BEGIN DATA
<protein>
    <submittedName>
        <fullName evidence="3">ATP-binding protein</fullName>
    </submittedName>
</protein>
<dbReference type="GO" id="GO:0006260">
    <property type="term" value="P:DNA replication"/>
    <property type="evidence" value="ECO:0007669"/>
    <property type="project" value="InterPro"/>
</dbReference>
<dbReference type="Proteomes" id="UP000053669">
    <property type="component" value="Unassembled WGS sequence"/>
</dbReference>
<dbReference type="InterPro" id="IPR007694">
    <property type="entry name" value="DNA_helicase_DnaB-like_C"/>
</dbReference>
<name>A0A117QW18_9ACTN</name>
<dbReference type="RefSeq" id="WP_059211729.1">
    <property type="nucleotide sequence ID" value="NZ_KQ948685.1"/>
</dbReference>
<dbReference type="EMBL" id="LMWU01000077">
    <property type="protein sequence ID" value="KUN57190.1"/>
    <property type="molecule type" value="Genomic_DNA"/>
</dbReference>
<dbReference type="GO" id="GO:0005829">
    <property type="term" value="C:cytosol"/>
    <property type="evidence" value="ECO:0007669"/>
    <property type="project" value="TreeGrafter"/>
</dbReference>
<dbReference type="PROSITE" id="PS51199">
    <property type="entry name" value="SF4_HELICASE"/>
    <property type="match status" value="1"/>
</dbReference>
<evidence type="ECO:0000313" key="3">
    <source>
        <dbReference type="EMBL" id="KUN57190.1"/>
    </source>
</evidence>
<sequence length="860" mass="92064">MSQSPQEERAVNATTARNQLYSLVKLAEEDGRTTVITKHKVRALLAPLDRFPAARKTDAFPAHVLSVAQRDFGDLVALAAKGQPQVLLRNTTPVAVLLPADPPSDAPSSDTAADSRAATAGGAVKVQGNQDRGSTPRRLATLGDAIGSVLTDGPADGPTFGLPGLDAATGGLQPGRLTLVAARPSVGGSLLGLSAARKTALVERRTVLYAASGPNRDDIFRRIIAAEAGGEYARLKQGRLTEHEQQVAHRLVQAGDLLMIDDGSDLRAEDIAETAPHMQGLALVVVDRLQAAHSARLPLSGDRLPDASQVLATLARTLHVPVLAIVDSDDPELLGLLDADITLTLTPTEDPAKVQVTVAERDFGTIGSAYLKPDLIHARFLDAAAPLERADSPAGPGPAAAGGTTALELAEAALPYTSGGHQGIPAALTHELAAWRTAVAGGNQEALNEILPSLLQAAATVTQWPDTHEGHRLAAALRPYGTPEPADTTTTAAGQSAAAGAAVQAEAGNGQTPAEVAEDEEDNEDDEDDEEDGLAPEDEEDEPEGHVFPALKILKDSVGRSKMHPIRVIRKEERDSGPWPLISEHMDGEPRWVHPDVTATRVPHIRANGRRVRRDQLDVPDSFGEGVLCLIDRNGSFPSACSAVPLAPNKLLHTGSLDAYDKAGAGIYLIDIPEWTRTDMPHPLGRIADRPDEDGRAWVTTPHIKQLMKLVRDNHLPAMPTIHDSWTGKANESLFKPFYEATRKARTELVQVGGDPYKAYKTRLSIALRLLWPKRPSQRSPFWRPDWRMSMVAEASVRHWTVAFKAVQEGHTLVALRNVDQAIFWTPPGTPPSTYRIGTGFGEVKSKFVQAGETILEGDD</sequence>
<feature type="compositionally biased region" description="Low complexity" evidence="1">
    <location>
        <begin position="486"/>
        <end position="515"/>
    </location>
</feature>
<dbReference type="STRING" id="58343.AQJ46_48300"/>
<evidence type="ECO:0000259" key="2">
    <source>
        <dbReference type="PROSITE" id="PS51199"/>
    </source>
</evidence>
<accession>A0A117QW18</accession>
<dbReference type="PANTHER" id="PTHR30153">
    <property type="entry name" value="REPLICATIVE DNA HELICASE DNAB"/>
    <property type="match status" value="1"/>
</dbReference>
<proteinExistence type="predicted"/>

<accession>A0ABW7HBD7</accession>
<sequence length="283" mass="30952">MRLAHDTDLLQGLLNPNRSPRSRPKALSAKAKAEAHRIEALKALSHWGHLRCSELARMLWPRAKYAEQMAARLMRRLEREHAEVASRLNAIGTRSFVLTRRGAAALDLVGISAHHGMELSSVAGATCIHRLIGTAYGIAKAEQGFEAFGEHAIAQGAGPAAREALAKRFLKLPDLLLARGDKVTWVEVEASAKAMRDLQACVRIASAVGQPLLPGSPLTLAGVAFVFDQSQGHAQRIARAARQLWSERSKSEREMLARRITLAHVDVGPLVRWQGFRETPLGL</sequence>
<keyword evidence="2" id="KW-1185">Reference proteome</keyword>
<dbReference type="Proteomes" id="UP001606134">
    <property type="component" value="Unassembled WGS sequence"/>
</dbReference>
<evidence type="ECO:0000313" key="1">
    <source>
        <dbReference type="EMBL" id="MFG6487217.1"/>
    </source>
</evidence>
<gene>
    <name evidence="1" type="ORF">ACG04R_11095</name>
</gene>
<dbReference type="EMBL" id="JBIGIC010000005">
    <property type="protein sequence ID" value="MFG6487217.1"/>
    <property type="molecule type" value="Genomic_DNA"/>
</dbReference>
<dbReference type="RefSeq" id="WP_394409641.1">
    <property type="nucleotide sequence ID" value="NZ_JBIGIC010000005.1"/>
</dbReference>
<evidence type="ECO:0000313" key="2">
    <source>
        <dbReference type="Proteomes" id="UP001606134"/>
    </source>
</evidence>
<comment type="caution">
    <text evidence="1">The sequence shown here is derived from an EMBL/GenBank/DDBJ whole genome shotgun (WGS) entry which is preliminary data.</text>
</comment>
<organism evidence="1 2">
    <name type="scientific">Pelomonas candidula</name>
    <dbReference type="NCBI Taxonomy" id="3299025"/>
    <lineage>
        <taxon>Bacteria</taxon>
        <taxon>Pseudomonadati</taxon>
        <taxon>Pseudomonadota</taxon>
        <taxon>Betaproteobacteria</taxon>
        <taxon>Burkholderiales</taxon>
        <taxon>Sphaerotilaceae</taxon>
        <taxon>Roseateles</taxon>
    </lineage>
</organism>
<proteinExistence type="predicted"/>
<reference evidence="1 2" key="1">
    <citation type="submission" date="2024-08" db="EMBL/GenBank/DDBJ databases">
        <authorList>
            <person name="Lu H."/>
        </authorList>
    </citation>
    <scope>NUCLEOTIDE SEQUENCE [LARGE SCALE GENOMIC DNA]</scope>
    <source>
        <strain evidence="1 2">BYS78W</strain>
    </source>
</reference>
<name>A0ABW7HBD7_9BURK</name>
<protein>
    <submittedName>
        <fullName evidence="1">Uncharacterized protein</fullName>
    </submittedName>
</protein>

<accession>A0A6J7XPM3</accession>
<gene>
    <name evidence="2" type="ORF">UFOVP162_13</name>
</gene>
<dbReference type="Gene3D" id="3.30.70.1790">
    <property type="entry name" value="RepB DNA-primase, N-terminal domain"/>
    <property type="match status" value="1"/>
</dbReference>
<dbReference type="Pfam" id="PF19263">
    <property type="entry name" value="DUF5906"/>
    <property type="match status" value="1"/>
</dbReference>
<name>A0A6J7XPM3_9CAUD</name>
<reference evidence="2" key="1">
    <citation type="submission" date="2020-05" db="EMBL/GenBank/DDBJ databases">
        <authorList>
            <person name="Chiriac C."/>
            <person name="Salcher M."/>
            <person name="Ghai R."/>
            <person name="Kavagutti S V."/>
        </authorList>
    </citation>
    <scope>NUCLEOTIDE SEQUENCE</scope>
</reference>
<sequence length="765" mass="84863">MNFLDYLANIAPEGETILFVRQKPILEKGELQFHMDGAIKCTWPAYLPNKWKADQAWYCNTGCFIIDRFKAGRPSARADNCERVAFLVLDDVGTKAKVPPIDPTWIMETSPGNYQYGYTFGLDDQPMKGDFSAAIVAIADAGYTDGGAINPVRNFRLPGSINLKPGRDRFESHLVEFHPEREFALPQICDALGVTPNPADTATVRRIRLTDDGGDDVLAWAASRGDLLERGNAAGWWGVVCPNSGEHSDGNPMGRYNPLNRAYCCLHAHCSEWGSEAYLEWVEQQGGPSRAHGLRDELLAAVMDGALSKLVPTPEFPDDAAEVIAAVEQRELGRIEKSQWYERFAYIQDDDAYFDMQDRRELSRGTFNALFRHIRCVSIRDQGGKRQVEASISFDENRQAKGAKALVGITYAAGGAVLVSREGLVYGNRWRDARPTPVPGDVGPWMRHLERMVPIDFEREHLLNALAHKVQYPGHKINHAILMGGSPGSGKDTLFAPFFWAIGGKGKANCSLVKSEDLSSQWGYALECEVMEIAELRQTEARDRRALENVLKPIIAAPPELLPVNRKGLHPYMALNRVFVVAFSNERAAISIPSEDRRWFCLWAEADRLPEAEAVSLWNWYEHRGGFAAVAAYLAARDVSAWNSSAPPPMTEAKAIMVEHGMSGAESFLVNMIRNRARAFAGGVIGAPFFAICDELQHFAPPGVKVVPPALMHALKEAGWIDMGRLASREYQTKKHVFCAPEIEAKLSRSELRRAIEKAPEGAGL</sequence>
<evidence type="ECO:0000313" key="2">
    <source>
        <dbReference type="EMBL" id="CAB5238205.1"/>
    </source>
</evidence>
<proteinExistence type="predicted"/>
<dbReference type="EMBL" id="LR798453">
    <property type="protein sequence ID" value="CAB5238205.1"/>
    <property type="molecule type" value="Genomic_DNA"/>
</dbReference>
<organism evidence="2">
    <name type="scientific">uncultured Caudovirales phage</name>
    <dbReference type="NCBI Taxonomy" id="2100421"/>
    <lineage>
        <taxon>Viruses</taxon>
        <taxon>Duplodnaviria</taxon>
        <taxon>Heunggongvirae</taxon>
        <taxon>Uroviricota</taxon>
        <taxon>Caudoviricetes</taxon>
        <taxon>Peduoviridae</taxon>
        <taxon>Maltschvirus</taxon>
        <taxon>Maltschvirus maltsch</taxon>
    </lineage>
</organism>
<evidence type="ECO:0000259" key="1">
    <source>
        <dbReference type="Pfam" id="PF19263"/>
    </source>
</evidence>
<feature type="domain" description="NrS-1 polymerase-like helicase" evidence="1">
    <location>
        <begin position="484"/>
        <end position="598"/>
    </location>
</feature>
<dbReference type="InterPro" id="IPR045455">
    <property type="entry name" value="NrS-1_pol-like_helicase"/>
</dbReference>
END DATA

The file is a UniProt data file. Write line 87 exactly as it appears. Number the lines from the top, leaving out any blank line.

<organism evidence="1 2">